On Sept. 26, I toured five homes as part of an “eco home tour” organized annually in my Colorado hometown. There were 14 homes on the tour, divided almost equally between new construction and remodels. As someone interested in old house renovation, I focused on remodels and visited homes built in 1928, 1955 and 1979. And, as I do each year, I began the tour with an expectation of being not only educated, but also inspired by great design and innovation.
I left the tour educated about solar hot water systems, geothermal heat pumps and top-notch windows. Unfortunately, I was not very inspired.
All the homes I visited were remodeled conscientiously. But none really made me wish any of the homes were mine. To put it bluntly, these remodels lacked style, warmth and personalization. They felt utilitarian and bland. There was function but no form.
I know it’s illogical to put beauty on such a high pedestal, especially when we’re talking about carbon footprints and the future of our planet. Still, I believe that when you put so much money, thought, hard work and time into a project, it should show. To me, that means more than dual-flush toilets and well-insulated walls and pipes or unattractive reclaimed tile flooring and flimsy (but free and reused) bathroom cabinets, with the worst door hardware you can imagine.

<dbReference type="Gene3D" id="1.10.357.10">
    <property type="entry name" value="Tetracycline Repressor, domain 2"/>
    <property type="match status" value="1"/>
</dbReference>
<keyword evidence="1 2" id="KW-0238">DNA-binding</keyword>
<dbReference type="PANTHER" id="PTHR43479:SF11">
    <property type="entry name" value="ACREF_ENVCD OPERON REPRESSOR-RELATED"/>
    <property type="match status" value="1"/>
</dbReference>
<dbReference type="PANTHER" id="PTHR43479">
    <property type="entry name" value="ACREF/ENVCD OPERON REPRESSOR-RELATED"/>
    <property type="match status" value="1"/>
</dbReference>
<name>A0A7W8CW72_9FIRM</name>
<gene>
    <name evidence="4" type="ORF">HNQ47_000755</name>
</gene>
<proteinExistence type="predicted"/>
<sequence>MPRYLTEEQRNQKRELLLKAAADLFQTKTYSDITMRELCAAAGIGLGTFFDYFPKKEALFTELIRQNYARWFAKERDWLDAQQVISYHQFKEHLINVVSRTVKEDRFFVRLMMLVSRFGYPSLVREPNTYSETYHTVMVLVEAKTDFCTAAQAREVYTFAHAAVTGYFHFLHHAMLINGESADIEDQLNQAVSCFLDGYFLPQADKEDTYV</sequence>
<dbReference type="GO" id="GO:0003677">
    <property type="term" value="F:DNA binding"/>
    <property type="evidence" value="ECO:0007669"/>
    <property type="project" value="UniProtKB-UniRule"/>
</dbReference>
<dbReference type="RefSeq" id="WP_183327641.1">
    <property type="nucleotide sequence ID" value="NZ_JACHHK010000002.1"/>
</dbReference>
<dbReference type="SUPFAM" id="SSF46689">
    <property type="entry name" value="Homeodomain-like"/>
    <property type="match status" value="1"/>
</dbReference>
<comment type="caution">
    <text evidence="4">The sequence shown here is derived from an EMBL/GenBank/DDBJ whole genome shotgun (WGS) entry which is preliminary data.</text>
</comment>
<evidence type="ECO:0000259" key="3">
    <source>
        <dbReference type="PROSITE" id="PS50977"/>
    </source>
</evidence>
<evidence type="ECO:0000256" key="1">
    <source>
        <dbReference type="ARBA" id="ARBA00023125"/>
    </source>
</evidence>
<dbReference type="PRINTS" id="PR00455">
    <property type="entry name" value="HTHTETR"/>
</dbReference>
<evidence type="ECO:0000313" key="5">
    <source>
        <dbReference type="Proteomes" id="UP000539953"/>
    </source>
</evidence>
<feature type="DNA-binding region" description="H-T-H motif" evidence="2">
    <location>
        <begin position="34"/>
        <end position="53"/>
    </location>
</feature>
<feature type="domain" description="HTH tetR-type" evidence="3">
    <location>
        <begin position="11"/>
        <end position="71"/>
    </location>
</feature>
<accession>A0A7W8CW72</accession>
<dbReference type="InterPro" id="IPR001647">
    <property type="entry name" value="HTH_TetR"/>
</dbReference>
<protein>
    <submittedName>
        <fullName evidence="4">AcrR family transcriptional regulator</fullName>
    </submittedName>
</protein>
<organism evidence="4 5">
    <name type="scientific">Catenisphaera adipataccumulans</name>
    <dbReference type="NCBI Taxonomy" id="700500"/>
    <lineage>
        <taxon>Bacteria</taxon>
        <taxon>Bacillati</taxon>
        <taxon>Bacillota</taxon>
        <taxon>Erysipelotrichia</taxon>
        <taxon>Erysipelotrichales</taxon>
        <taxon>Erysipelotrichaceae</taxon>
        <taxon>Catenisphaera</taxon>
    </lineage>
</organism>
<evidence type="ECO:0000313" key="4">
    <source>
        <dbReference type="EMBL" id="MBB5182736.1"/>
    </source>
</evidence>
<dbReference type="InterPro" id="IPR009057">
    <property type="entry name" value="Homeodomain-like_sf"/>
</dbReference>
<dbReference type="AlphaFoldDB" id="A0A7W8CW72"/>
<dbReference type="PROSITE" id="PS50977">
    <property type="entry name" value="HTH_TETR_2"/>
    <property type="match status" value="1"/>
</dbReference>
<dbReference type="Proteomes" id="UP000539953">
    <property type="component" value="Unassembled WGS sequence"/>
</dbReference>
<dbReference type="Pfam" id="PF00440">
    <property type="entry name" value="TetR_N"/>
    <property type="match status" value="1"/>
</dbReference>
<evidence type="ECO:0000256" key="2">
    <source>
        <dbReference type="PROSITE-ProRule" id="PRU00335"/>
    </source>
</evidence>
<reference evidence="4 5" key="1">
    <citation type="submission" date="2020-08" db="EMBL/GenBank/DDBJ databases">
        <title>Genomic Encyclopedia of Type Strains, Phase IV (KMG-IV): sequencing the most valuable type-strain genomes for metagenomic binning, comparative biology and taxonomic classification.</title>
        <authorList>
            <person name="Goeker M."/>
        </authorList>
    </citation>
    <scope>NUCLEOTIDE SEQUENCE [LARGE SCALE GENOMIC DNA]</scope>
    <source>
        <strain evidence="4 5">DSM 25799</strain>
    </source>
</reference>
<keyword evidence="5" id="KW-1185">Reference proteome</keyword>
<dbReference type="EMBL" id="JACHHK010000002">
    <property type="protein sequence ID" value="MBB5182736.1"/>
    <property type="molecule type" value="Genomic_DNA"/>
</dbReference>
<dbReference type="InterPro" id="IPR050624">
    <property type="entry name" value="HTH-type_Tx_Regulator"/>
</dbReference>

As I left these tour homes, I kept thinking: These are the houses that give green remodeling a bad name. If you want to live in an earth ship, then build one off the grid, with a composting toilet, solar oven, hydroponic garden and the works. Don’t retrofit your mid-century ranch to be one.
Am I snob? I think perhaps I am. The whole afternoon left me conflicted about how to balance style and substance.
Do I think every old house remodel should look like it could be featured on TV or in a magazine spread? Absolutely not: I know most people, including me, can’t afford those kinds of designer finishes. Though I also think it doesn’t hurt to watch TV shows or read magazines about home design to get ideas and discover your own style.
Case in point: Check out this $3,000 kitchen remodel in San Francisco, featured in Sunset magazine. It’s fun, funky and green. Homeowner Elba Borgen’s advice is priceless: “Know what you like, and don’t be afraid to pair pricey and bargain items.” I couldn’t agree more. Green can and should be beautiful.